Ukraine developments prompt calls for more U.S. gas exports


The crisis in Ukraine has sparked renewed calls among Republicans and energy-state Democrats for an easing of restrictions on natural-gas exports.

While there are those in the West who would like to hit Russia hard with sanctions, the problem is that Europe relies on the country for 30% of its gas. The figure is 70% in Ukraine, which is also a key energy route.

Increasing U.S. gas exports could reduce that reliance and give the West a freer hand in dealing with Russia, particularly in the long term.

"I would certainly welcome consultation in terms of how to go forward," Energy Secretary Ernest Moniz said yesterday.

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Comments (7)
  • kmi
    , contributor
    Comments (4562) | Send Message
     
    Europe has been targeting North Africa for gas alternatives but none of the countries/prospects there have settled enough for reliability.

     

    France and Italy among others moved very aggressively in making deals in post Ghaddafi Libya, but the security situation hasn't helped. Europe has also moved to build more capacity from Central Asia and NW Africa.

     

    It's pretty debatable that the US should sell cheap energy to it's international competitors to enable them to be more competitive, or that the US should be defending Europe's energy supply situation. If Europe wants Energy Security it needs to be more aggressive on promoting its own interests on its own behalf. Frankly, the call for the US to do provide Europe energy security is assinine.
    6 Mar 2014, 11:33 AM Reply Like
  • mlasell
    , contributor
    Comments (276) | Send Message
     
    I used to like the argument that cheap gas should be kept in the US to strengthen our manufacturing. But why is the government restricting this trade at all? If you do believe that the government should constrain one sector and not others, I think that favoring democratic friends over dictatorships is very good policy. We seem to have a vast amount of natural gas, with wells capped that could be re-opened to meet any extra demand from Europe. But I would prefer that the government stuck to effecting policy through taxation and let merchants decide where to sell their goods within that framework. Put high taxes on gas sold to China and low taxes on gas sold to our democratic friends in Europe and Japan. Let the dictatorships suffer the economic consequences.
    6 Mar 2014, 07:01 PM Reply Like
  • kmi
    , contributor
    Comments (4562) | Send Message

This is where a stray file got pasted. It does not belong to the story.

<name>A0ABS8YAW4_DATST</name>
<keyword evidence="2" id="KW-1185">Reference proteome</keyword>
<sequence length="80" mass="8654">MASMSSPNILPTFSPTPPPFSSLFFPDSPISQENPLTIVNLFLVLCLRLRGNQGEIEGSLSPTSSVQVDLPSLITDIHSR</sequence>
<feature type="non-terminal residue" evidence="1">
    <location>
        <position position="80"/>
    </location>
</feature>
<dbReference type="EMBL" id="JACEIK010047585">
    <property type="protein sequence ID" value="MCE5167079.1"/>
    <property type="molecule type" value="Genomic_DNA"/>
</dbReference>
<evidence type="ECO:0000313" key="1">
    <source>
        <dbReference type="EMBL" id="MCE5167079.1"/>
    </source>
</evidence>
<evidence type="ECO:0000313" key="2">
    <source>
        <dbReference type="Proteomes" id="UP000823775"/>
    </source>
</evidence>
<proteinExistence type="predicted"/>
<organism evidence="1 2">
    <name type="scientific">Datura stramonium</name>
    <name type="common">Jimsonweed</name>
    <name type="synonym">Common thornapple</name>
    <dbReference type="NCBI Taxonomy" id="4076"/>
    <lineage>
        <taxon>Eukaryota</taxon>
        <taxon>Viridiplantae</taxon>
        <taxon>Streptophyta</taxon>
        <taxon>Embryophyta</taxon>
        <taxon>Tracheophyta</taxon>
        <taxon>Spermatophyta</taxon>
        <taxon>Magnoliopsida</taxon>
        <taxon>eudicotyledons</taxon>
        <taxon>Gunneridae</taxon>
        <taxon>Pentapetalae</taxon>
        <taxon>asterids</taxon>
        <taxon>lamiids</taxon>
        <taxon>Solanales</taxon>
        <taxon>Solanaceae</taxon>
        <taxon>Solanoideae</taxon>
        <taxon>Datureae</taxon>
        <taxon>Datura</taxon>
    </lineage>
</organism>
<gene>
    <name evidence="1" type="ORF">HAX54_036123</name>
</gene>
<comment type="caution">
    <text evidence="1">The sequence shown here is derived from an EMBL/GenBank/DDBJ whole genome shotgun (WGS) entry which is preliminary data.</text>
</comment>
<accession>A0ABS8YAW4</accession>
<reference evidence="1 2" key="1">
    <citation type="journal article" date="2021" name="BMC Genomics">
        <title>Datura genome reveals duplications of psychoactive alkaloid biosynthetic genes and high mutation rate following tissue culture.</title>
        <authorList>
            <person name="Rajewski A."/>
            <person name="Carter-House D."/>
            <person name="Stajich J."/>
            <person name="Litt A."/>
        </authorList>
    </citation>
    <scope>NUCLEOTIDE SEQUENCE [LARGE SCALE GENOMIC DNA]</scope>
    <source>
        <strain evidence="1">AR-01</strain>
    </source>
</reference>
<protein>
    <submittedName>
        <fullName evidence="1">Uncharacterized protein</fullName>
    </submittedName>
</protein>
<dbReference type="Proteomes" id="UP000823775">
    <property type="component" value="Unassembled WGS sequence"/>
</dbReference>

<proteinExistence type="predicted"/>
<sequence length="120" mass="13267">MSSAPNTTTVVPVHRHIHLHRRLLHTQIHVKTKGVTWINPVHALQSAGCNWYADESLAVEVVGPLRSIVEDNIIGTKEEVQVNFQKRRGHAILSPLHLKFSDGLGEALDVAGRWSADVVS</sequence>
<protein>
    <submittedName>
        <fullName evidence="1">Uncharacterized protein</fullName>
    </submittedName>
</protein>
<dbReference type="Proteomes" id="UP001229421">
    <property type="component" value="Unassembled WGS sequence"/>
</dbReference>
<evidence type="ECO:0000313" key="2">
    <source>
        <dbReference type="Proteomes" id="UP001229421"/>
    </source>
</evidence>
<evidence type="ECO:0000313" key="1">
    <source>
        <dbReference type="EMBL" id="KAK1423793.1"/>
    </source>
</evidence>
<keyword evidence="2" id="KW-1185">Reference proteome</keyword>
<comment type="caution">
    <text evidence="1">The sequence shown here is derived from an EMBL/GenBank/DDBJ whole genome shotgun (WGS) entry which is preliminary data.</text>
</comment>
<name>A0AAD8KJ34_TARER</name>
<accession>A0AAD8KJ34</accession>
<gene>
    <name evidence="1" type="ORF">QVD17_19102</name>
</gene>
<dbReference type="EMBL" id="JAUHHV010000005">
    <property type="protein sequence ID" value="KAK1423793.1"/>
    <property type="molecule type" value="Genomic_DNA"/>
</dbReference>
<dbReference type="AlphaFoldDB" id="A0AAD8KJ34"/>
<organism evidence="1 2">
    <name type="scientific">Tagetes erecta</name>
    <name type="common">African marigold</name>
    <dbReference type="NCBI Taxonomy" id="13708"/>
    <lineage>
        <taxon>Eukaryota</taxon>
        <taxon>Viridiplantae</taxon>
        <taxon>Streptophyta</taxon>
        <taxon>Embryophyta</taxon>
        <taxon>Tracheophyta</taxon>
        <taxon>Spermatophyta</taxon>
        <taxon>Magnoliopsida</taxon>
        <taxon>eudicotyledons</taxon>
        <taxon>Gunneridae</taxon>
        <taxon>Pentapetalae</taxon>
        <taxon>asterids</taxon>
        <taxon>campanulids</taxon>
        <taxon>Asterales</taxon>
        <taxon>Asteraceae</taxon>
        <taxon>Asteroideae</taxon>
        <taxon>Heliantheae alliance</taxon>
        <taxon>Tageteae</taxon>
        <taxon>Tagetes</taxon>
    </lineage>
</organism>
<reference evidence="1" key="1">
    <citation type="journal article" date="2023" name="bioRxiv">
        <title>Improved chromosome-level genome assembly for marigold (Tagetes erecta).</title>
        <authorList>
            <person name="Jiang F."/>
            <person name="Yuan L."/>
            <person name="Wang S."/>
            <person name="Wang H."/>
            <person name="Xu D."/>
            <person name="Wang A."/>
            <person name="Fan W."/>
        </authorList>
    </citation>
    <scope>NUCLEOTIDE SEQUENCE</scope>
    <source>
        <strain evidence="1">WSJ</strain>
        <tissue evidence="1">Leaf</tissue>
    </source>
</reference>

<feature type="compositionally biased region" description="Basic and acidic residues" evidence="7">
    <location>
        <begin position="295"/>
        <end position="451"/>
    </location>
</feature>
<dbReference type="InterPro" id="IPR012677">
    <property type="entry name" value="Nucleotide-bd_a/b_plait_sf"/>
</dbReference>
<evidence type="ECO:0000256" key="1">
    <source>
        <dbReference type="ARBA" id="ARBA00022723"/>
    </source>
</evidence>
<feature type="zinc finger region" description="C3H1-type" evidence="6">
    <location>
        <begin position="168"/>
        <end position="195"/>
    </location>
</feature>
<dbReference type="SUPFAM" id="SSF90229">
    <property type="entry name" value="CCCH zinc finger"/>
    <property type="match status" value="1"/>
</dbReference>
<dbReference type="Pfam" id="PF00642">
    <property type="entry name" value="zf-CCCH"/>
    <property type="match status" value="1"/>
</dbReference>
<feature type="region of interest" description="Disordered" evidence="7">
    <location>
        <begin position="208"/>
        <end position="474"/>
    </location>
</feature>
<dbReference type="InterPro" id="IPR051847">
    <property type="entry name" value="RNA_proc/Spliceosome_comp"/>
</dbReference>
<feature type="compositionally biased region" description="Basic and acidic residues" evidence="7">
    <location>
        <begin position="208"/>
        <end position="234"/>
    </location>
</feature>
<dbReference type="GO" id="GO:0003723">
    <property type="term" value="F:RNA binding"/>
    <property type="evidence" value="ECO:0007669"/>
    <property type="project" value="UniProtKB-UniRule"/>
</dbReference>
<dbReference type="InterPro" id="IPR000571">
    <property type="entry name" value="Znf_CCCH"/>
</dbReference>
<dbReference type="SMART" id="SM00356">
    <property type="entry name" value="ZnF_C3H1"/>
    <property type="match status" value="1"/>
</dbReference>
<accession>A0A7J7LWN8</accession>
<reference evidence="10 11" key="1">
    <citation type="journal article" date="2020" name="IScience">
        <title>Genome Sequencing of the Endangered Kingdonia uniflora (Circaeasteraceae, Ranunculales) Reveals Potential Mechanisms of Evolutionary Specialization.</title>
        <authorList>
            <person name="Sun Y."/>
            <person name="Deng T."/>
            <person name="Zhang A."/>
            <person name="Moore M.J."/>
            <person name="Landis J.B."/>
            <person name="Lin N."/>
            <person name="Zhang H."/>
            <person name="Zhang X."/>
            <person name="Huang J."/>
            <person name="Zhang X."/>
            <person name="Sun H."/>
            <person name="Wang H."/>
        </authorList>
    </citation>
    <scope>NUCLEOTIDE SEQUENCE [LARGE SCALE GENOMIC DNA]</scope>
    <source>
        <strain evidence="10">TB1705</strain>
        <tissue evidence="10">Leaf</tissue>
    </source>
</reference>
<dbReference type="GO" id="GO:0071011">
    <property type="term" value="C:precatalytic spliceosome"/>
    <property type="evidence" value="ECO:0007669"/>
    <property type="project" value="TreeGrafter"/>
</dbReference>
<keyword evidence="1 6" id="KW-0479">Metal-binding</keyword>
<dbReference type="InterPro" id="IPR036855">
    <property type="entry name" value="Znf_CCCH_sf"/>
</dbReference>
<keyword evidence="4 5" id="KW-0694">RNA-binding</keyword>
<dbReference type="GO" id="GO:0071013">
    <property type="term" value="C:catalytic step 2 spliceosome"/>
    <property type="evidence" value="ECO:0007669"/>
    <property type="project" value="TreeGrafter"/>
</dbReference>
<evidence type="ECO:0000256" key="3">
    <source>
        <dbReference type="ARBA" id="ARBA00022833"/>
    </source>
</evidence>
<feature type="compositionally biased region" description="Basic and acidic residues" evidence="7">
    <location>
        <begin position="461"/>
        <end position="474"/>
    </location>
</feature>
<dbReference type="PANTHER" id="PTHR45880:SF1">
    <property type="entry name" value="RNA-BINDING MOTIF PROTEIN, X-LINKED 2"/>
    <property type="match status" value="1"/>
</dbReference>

As long as we import and consume what we produce, any notion of exports doesn't make sense: it increases domestics costs while decreasing the costs of int'l competitors. No matter how the argument is phrased to make it more appealing or to fit in a specific doctrine or political persuasion: 'picking winners', 'restricting private interests and business', 'favoring allies'... it doesn't change the fundamental point that it is bad for the public interest when it increases the costs of most Americans and the domestic business interests needing low cost energy.
    7 Mar 2014, 02:52 PM Reply Like
  • llaurenzo
    , contributor
    Comments (45) | Send Message
     
    really good analysis . fact .
    7 Mar 2014, 05:24 PM Reply Like
  • mlasell
    , contributor
    Comments (276) | Send Message
     
    I have been reading more about this- perhaps you are right. In any case it seems to be a non-starter - too expensive for too great a risk. Not much natural gas would be sent to Europe anytime soon.
    12 Mar 2014, 12:33 AM Reply Like
  • Hendershott
    , contributor
    Comments (1741) | Send Message
     
    No matter how many permits the government issues to export LNG to free trade and non free trade countries, it will be a bunch of years before we actually export much, Chineire (LNG) will be the first to market by at least two years.
    6 Mar 2014, 09:35 PM Reply Like
  • stmbtdon@gmail.com
    , contributor
    Comments (14) | Send Message
     
    These comments are right on. The idea of exporting gas to Europe just shows you how little most know about how this would be done and the investment involved. By the time we spent billions to get the compression facilities to make LNG & the ports & ships built to deliver the enormous volume needed, the crisis would be over. Besides, we would never be able to compete economically with Russian gas delivered by their already existing pipe lines. The gas we are so fortunate to be finding will make the US industries competitive, for yrs. to come, in spite of our somewhat higher wages. We need to concentrate on value added and forget throwing our weight around.
    24 Mar 2014, 11:53 AM Reply Like
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